The trailhead of the Abel Tasman Coastal Track, one of New Zealand’s Great Walks, is only 300m away from the Lodge. The beach and nature, including the outstanding birdlife, is right at your doorstep.

Awaroa Lodge

On the edge of the beautiful forest in the heart of the Abel Tasman National park sits Awaroa Lodge. There great views over the forest and lake from the rooms, and an intimate style of service create and an ambient atmosphere that will allow you to soak up all that this national park has to offer. The restaurant is excellent as is the 4 star service.

Serenity Lodge

Serenity, as it is called, is a tranquil haven from the hustle and bustle of 21st-century life. With only 3 rooms, all with garden views, you aren’t likely to feel crowded in. Home-cooked elaborate breakfasts are one of the real highlights. Try Lisa’s homemade bread it is simply scrumptious.

The house is located right on the edge of Abel Tasman National Park. The small village of Marahau is located in the Nelson/Tasman region on the northern tip of New Zealand’s South Island. The entrance to the park is only a stones throw away

 

 

 

Transport

Our walking holiday begins and ends in Nelson, although if you are driving you can make your way to Marahau. We shift your luggage by water taxi from Marahau thereafter.

As you start your self-guided walk out of your accommodation, you will only have your day pack. By the time you finish your trek for the day, your luggage will be waiting for you at your destination.

On the Abel Tasman walks we pick you up with a private transfer from Nelson airport or from your hotel

 

climate/weather

Overall, the climate of the Abel Tasman is temperate. It is only slightly colder than Auckland and is touted as having more sunlight hours than any other place in New Zealand.

Terrain

The terrain of the Abel Tasman walk is varied, with some reasonable ascents and descents down on to beaches and back up over small hills. There is a little bit of beach walking but nothing to worry about I promise, there are no long beach walks.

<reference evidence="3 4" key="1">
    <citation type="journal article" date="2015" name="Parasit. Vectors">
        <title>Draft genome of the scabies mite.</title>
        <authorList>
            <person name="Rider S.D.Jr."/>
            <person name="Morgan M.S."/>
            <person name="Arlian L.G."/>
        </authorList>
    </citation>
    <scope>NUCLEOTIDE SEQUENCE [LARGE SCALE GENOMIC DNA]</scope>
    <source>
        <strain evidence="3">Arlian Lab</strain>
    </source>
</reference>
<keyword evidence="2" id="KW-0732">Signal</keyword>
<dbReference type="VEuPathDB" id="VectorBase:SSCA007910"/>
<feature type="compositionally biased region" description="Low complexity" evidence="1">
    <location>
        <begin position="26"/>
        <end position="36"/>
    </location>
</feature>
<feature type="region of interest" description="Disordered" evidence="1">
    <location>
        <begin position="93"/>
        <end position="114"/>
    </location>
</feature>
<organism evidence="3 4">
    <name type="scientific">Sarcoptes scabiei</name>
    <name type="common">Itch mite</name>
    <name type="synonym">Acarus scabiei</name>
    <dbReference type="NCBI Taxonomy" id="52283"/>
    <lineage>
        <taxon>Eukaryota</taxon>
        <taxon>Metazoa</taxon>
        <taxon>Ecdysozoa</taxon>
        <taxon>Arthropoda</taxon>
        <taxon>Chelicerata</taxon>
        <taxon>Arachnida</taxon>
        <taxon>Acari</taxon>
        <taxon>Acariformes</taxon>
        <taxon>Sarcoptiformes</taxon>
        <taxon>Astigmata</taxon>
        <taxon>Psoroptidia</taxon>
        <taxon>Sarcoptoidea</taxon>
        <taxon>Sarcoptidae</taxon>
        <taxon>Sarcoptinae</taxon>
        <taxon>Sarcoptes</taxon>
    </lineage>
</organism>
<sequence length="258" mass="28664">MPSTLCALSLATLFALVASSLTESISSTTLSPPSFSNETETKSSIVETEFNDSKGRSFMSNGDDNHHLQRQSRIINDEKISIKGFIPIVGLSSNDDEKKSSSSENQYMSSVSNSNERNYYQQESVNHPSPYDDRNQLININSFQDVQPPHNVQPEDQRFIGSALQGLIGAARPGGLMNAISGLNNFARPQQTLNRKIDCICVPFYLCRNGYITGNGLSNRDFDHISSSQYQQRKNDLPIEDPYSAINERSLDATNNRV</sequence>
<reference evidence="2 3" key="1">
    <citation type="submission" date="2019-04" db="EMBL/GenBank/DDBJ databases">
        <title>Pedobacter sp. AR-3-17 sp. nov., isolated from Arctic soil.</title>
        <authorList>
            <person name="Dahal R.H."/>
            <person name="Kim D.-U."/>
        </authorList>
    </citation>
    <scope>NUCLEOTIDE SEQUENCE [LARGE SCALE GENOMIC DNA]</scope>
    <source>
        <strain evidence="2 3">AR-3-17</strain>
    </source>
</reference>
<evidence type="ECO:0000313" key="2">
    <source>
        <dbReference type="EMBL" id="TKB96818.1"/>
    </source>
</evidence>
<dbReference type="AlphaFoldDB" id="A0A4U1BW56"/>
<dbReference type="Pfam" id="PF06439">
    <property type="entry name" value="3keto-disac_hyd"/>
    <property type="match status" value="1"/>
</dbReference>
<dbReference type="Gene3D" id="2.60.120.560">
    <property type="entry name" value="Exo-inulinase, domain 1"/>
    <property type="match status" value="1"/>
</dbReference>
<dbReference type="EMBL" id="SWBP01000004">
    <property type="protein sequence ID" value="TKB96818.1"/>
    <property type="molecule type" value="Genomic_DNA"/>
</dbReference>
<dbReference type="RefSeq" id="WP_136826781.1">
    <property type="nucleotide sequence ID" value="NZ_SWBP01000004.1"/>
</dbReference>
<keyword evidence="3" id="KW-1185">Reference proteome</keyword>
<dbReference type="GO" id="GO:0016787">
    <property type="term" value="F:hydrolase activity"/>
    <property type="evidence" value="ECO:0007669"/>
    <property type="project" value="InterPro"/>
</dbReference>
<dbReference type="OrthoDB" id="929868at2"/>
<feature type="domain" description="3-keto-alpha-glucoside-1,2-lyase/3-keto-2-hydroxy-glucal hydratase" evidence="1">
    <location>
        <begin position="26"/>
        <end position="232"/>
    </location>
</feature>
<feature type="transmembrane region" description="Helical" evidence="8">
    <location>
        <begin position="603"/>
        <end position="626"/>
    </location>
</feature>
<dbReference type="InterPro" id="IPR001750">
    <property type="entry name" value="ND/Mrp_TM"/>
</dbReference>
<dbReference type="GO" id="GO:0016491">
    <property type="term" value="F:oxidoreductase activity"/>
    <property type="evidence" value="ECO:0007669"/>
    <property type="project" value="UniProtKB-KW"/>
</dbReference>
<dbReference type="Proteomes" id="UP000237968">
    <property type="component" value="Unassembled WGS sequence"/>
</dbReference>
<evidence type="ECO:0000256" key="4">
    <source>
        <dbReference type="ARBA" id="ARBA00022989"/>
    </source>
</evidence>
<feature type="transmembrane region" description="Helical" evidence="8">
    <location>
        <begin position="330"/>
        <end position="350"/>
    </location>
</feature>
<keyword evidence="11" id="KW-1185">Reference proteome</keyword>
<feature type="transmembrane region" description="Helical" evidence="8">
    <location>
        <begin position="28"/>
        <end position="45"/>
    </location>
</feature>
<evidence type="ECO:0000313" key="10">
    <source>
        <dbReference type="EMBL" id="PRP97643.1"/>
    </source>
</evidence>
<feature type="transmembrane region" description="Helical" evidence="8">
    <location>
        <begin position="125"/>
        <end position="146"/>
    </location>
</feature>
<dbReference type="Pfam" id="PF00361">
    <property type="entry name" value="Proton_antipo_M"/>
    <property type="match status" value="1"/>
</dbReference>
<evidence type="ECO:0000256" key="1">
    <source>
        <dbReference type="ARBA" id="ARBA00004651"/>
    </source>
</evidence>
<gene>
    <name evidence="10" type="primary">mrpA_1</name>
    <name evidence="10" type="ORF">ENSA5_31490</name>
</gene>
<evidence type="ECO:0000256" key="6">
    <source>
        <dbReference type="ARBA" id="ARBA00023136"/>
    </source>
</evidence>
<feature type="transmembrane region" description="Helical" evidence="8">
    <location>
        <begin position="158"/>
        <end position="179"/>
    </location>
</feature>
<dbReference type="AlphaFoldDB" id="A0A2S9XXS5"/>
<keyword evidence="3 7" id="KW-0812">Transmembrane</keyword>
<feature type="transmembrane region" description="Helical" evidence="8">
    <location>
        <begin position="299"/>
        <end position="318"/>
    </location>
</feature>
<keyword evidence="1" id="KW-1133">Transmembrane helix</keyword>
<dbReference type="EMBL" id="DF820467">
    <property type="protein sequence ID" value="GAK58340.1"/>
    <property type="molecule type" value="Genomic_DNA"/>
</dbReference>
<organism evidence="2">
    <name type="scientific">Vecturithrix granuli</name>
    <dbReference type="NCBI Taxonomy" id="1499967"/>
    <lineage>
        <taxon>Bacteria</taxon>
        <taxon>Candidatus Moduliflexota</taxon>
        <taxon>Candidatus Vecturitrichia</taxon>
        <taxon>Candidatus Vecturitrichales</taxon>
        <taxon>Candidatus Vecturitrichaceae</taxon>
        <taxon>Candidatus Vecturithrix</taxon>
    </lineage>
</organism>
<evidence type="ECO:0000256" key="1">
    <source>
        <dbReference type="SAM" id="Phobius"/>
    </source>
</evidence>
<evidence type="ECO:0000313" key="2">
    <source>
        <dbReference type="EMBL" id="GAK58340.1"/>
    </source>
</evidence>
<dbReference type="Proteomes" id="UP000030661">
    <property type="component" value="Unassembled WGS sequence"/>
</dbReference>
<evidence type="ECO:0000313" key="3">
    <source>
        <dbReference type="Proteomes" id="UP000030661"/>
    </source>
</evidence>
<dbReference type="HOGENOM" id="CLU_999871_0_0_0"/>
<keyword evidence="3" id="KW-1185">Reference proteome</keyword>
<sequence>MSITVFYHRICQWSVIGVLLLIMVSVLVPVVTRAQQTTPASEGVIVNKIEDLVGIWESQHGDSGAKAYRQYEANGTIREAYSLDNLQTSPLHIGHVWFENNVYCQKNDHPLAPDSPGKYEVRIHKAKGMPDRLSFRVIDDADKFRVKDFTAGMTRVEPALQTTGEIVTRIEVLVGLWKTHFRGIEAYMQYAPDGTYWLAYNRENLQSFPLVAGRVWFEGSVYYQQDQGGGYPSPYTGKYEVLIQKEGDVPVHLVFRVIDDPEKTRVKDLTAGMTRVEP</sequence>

Almost all the tracks are well maintained and even underfoot.

 

when to walk

There is no time like the present to take a walking holiday. The Abel Tasman National park is an excellent choice for a short stay and walk.

Each season offers a different set of opportunities for a walker. Do you enjoy walking in the cooler air, or do you prefer the hot summer so you can swim in the waterways on in the sea. Do you hate the rain, or do you not mind a little bit of drizzle? Taking all of these into account will provide you with the best assessment of what time of year that might best suit you.

Take a look at our climate and weather information page to learn more about what the Abel Tasman National park will look like for your walking holiday.

walking fitness levels

The Abel Tasman  self-guided walks are along trails that are well-marked and well maintained. The trails themselves are well-kept and easy-to-follow. Occasionally, there are steeper sections both descending onto beaches and ascending back out once again up onto escarpments. They include a great combination of easy, moderate, and challenging walking terrains that will offer the perfect balance for every level of experience.

walking essentials

As with any journey, it is essential to be prepared for your self-guided walking holiday. While we will be transporting your luggage from accommodation to accommodation, you will still be carrying a light-weight day pack with you. Here is what we suggest that you carry with you each day:

  • Walking notes, map, and a map case
  • Picnic lunch packed in an insulated container (when supplied)
  • Quality waterproof jacket with a hood